History of Orange Order in Oldham 

Orangeism in Oldham

1800 - 1920



The first known Orange parade in the Manchester region took place on the 12th of July 1803 in Oldham.  The parade ended with a service in St Peter’s Church, where the curate, the Reverend William Winter, was a member of the Orange Order, and was a chaplain to the Volunteers. In his diary, William Rowbottom wrote:

‘12 July, 1803: The Orange Club held their 1st public meeting when the(y) whent [sic] to the Chapel attended by a band of music where the Reverent [sic] Mr. Winter one of the members preached a sermon on the occasion’. 

St Peter’s Church became known as ‘Winter’s Church’ because of the 42 years that the Reverend William Winter preached there.


St Peters Church, The Centre of Orangeism in Oldham
St. Peter's Church in Oldham



Oldham Orange Order In The 1830s

In 1830 the following lodges met in Oldham:

  • LOL 2 at the Dog and Duck, Eagle Street;
  • LOL 5 at the Stag’s Head, West Street;
  • LOL 15 at the Duke of York, Shaw Chapel;
  • LOL 17 at the Horse Shoe, Knot Lanes;
  • LOL 111 at the Wagon and Horses, Hollinwood;
  • LOL 191 at the Rope and Anchor;
  • LOL 244 at the Coach and Horses, Hollinwood. 

 

Edwin Butterworth of Oldham, wrote in his diary for the 12 July, 1834:

‘Orange Celebration. Saturday being the 12 July and the anniversary of the Battle of the Boyne, the Orangemen of the Lodge No. 2 held at the Dog Inn, Oldham partook of the normal festivities and spent a pleasing evening over an excellent dinner at which several loyal and patriotic toasts were prefaced by speeches that elicited loud applause. Brother John Whittaker of Lyon Mills presided, and Brother Jas. Davenport of Busk occupied the vice-chair. Amongst the toasts given were the King, Queen and all the Royal Family, His Royal Highness the Duke of Cumberland, the Land and Sea forces, Earl Roden and Major Watkins, three times three’.


Growth of The Oldham Orange Order in the 1850's

In the 1850s there was considerable growth in the Orange Order in Oldham. In 1851, the Worshipful Master of Kenyon LOL 111 said he ‘soon hoped to see the day when Cardinal Wiseman and his satellites would be kicked out of the kingdom’, and another lodge in Oldham described their anniversary meeting as ‘the most enthusiastic ever held’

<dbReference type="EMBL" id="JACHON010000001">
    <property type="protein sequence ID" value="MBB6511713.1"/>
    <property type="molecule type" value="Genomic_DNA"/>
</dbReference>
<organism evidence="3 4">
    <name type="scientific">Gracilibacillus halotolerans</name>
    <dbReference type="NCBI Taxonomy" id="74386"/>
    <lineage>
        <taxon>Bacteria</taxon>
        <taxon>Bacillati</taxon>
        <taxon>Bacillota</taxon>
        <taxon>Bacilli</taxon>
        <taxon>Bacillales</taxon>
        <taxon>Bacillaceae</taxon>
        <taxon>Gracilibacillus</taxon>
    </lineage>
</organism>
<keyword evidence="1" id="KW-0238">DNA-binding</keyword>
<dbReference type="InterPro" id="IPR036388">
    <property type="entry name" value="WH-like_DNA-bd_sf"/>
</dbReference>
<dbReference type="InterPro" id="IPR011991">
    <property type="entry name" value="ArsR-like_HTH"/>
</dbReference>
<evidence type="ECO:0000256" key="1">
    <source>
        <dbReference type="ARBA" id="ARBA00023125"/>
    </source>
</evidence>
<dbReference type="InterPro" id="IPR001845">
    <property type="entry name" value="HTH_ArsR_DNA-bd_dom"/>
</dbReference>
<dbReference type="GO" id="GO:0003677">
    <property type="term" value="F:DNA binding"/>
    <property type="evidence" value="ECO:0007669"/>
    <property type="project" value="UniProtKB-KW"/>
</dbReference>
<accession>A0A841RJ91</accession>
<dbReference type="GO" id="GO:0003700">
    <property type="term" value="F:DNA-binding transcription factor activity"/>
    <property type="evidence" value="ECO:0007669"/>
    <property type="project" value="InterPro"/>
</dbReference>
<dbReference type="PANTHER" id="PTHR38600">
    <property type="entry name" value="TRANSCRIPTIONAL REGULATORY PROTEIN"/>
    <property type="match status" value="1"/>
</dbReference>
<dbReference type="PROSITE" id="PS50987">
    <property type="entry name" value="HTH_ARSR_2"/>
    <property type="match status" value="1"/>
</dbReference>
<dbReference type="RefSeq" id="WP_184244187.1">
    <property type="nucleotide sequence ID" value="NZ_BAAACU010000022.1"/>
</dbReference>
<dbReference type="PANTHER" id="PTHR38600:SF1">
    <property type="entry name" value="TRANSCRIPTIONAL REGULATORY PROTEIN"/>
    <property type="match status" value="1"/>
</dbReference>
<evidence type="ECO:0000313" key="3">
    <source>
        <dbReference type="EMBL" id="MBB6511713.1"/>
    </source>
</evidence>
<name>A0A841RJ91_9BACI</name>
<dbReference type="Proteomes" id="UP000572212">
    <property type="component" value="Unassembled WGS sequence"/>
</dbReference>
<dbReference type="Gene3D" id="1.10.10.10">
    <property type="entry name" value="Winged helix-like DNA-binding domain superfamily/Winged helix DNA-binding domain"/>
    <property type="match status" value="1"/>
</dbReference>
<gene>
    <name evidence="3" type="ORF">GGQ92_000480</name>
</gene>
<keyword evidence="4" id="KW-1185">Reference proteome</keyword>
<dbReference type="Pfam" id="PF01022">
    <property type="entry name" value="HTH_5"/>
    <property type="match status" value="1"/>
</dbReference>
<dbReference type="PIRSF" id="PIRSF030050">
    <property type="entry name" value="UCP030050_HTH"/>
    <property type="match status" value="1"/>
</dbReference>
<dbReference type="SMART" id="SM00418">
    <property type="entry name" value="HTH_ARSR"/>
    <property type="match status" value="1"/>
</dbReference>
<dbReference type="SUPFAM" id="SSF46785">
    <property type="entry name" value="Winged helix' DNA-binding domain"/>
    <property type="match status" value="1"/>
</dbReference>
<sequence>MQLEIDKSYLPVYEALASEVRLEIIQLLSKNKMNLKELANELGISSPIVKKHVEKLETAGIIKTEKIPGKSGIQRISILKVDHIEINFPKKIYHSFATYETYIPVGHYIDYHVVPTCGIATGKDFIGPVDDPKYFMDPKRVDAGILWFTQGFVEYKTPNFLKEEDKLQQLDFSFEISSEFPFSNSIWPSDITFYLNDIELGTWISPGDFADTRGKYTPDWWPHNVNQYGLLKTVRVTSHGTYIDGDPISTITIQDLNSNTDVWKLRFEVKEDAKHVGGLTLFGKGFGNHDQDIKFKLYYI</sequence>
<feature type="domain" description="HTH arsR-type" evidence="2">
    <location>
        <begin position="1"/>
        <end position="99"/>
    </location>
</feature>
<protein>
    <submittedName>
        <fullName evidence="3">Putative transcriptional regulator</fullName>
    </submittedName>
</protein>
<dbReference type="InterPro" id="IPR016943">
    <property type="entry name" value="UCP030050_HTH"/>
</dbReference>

By 1855 there were eleven lodges and in 1857 an Oldham Protestant Association was established based at St Peter’s Church.  In June 1861 there were anti-Catholic riots in the town, and by the mid-1860s the Orange Order was described as having ‘achieved a fair stranglehold over the colliery labour force’.
The following reports of Orange activity in Oldham in the 1850s, appeared in ‘The Orange and Protestant Banner’ magazine:

‘Oldham - The anniversary of the Colonel Taylor Lodge No 2 was celebrated on the 12th of July, when early in the morning the beautiful flag of the Lodge, with the glorious William on horseback, was floating in the breeze, and created great excitement in the town from its splendid appearance.  Dinner was on the table at seven o’clock, and great credit is due to Mrs Firth for the splendid manner in which it was served up.  The Most Worshipful Master, in his opening address, referred in an interesting speech to the progress of Orangeism in Oldham, and the length of time no 2 had been in existence.  The usual loyal toasts were the given: - The Bishops and Clergy of the Protestant Church, the Grand Master, by B Chadwick, with all due honours, Grand Sec. W Jones, esq. By George Valentine Redfern; Deputy Grand Secry, W Wood esq, by the WM of the Lodge; the Worshipful Master, by Edward Whittaker, in a most energetic and able speech; the Deputy Master, James Heald Esq, the unsuccessful candidate, by G V Redfern, with a round of Kentish fire; to the 753 who voted for James Heald, Esq.; the Mayor, John Clark Esq, which was received with applause. – During the evening a Bible was presented to the Worshipful Master, by a friend of the Lodge, and a request that a portion of it should be read at every meeting.  All the members received it with a token of gratitude.  The greatest harmony prevailed throughout’.